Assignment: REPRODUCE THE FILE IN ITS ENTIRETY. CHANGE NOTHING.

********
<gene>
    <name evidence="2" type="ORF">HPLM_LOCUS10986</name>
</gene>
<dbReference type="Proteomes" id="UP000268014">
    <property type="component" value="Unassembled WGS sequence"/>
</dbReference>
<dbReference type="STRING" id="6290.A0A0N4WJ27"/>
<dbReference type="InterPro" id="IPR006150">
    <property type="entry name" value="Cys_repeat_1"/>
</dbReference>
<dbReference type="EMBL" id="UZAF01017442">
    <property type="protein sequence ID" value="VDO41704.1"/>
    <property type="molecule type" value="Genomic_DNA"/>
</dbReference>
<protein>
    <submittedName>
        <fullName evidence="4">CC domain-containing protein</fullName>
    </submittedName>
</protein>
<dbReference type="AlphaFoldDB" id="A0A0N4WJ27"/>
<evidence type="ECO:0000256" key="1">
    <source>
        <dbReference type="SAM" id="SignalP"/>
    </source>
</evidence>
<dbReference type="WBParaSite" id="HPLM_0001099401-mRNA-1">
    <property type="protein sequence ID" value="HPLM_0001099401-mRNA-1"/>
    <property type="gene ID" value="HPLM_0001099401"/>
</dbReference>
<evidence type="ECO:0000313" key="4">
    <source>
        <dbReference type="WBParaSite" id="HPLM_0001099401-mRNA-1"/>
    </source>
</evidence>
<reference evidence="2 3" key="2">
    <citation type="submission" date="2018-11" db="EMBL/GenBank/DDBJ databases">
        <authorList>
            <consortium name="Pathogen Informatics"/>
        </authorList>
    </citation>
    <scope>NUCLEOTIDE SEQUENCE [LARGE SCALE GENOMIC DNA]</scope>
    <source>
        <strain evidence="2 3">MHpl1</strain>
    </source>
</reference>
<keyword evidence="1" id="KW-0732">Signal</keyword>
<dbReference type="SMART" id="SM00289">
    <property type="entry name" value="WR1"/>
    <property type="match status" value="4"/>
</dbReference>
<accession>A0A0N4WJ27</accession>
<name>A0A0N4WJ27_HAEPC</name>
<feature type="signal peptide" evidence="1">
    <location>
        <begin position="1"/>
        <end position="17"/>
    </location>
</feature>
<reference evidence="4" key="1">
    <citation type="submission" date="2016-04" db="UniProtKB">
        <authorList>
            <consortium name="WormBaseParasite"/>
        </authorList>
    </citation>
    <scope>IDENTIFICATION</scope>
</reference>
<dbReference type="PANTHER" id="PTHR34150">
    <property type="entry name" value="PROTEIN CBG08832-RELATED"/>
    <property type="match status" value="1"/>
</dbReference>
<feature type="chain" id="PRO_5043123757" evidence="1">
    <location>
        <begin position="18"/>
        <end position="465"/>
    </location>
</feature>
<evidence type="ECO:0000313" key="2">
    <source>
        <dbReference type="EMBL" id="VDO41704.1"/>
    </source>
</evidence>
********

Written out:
<gene>
    <name evidence="2" type="ORF">HPLM_LOCUS10986</name>
</gene>
<dbReference type="Proteomes" id="UP000268014">
    <property type="component" value="Unassembled WGS sequence"/>
</dbReference>
<dbReference type="STRING" id="6290.A0A0N4WJ27"/>
<dbReference type="InterPro" id="IPR006150">
    <property type="entry name" value="Cys_repeat_1"/>
</dbReference>
<dbReference type="EMBL" id="UZAF01017442">
    <property type="protein sequence ID" value="VDO41704.1"/>
    <property type="molecule type" value="Genomic_DNA"/>
</dbReference>
<protein>
    <submittedName>
        <fullName evidence="4">CC domain-containing protein</fullName>
    </submittedName>
</protein>
<dbReference type="AlphaFoldDB" id="A0A0N4WJ27"/>
<evidence type="ECO:0000256" key="1">
    <source>
        <dbReference type="SAM" id="SignalP"/>
    </source>
</evidence>
<dbReference type="WBParaSite" id="HPLM_0001099401-mRNA-1">
    <property type="protein sequence ID" value="HPLM_0001099401-mRNA-1"/>
    <property type="gene ID" value="HPLM_0001099401"/>
</dbReference>
<evidence type="ECO:0000313" key="4">
    <source>
        <dbReference type="WBParaSite" id="HPLM_0001099401-mRNA-1"/>
    </source>
</evidence>
<reference evidence="2 3" key="2">
    <citation type="submission" date="2018-11" db="EMBL/GenBank/DDBJ databases">
        <authorList>
            <consortium name="Pathogen Informatics"/>
        </authorList>
    </citation>
    <scope>NUCLEOTIDE SEQUENCE [LARGE SCALE GENOMIC DNA]</scope>
    <source>
        <strain evidence="2 3">MHpl1</strain>
    </source>
</reference>
<keyword evidence="1" id="KW-0732">Signal</keyword>
<dbReference type="SMART" id="SM00289">
    <property type="entry name" value="WR1"/>
    <property type="match status" value="4"/>
</dbReference>
<accession>A0A0N4WJ27</accession>
<name>A0A0N4WJ27_HAEPC</name>
<feature type="signal peptide" evidence="1">
    <location>
        <begin position="1"/>
        <end position="17"/>
    </location>
</feature>
<reference evidence="4" key="1">
    <citation type="submission" date="2016-04" db="UniProtKB">
        <authorList>
            <consortium name="WormBaseParasite"/>
        </authorList>
    </citation>
    <scope>IDENTIFICATION</scope>
</reference>
<dbReference type="PANTHER" id="PTHR34150">
    <property type="entry name" value="PROTEIN CBG08832-RELATED"/>
    <property type="match status" value="1"/>
</dbReference>
<feature type="chain" id="PRO_5043123757" evidence="1">
    <location>
        <begin position="18"/>
        <end position="465"/>
    </location>
</feature>
<evidence type="ECO:0000313" key="2">
    <source>
        <dbReference type="EMBL" id="VDO41704.1"/>
    </source>
</evidence>